In this episode, we review the recently released AASM clinical practice guideline for treatment of central disorders of hypersomnolence. We talk with Dr. Kiran Maski, chair of the AASM task force that developed the guideline, about the data-driven treatment recommendations as well as future research directions, the challenges of diagnosing hypersomnias, and the potential of sleep biomarkers.

With increased use of telemedicine, how reliable are video evaluations for obstructive sleep apnea? Today’s guest, Dr. Michael Yurcheshen, recently published a study in the Journal of Clinical Sleep Medicine comparing telemedicine to in-person assessments for sleep-disordered breathing. He discusses his findings, shares tips on how to conduct the best video exam and explores how telemedicine can be leveraged in the future.

The AASM’s inaugural Change Agents competition brought together teams from all areas of sleep medicine to think about innovative and creative ways to reimagine the diagnosis and treatment of obstructive sleep apnea. In today’s episode, we talk to the leader of the winning team, Dr. Amy Bender, about the proposal, “Let’s Put the Sleep Back into Sleep Medicine,” which recommends measuring sleep depth to predict CPAP adherence and offer more personalized sleep apnea treatment.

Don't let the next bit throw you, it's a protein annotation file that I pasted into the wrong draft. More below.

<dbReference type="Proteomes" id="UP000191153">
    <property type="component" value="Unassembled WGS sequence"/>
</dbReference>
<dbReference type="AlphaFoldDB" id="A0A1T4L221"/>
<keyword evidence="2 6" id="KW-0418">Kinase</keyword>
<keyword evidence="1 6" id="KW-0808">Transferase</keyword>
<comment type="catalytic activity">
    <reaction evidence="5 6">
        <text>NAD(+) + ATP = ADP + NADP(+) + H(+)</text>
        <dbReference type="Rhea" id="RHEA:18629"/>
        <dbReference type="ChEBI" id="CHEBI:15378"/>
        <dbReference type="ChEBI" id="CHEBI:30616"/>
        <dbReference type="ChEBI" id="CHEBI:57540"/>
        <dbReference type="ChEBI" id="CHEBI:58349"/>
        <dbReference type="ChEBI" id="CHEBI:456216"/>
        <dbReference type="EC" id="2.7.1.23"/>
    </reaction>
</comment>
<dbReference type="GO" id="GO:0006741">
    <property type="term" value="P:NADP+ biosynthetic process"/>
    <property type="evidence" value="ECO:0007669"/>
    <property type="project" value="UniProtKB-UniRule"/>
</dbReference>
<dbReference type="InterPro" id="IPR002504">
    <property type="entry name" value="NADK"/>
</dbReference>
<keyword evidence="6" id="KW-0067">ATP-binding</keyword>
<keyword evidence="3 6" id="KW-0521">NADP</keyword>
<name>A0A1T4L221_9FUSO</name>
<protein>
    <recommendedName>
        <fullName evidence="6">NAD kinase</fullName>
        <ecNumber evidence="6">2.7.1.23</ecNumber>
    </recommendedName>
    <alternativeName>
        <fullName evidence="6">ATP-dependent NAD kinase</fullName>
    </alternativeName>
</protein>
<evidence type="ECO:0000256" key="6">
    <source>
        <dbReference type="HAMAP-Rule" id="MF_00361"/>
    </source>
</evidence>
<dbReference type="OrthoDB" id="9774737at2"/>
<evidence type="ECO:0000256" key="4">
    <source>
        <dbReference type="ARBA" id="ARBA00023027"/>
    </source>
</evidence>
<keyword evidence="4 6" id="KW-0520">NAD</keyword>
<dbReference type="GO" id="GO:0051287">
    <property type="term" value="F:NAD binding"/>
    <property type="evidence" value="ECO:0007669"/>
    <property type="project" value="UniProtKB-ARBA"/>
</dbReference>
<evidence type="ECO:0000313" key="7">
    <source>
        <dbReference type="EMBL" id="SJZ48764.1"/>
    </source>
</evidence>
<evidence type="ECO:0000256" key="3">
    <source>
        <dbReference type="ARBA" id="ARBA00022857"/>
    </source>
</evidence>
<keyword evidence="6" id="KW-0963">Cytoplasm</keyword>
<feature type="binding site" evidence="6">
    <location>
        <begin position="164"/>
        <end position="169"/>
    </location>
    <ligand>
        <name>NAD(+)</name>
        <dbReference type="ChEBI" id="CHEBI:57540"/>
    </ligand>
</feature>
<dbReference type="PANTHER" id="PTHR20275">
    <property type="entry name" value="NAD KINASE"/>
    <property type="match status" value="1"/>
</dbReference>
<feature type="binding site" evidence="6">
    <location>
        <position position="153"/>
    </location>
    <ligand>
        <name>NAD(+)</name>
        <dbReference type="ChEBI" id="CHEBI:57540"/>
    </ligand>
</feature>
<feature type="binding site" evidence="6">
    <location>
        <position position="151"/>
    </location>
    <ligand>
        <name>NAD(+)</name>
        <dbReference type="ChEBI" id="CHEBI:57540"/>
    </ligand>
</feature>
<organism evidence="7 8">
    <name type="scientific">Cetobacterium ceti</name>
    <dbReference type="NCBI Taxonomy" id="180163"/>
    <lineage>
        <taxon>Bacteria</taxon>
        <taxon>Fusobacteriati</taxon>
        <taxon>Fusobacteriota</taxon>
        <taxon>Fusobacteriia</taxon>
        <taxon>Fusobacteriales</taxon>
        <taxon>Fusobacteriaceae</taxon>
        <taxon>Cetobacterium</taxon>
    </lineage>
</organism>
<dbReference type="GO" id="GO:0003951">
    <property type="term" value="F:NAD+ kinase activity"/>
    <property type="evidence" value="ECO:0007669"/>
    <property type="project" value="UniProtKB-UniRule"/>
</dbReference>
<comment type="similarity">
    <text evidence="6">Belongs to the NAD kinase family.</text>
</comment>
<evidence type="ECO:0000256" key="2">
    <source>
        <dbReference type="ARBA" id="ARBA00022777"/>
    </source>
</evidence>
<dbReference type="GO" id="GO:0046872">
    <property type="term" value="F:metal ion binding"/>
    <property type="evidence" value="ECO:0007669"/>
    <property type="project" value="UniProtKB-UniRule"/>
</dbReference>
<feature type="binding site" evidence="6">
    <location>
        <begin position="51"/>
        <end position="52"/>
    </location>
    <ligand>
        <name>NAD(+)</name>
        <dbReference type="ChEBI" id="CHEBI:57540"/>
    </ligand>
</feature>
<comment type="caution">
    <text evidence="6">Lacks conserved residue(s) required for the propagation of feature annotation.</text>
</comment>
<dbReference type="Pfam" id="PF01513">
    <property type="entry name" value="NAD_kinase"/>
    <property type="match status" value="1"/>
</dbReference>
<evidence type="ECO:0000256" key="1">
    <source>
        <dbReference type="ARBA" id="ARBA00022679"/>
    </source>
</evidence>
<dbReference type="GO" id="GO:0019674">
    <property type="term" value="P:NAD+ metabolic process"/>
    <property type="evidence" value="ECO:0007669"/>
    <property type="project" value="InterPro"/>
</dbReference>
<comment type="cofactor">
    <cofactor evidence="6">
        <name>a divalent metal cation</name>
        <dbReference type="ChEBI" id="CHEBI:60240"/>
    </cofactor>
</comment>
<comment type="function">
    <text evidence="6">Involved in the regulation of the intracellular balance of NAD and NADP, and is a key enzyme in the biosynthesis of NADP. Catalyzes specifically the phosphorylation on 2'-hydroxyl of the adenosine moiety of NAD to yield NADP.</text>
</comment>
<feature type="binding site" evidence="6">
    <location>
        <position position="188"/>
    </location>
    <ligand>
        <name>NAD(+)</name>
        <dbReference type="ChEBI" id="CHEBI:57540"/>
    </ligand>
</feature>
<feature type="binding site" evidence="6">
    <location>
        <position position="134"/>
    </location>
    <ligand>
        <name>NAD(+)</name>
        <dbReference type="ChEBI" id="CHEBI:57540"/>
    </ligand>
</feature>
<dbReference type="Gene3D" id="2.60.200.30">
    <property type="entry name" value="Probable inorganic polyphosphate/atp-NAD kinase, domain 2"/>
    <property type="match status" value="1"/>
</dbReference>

A clinical sleep health educator can help bridge the gaps between patients and providers, leading to improved diagnosis and treatment of sleep disorders and better coordination among the health care team. In today’s episode, we’ll learn about the Certification in Clinical Sleep Health credential with Andrea Ramberg, RPSGT, CCSH, president-elect of the Board of Registered Polysomnographic Technologists.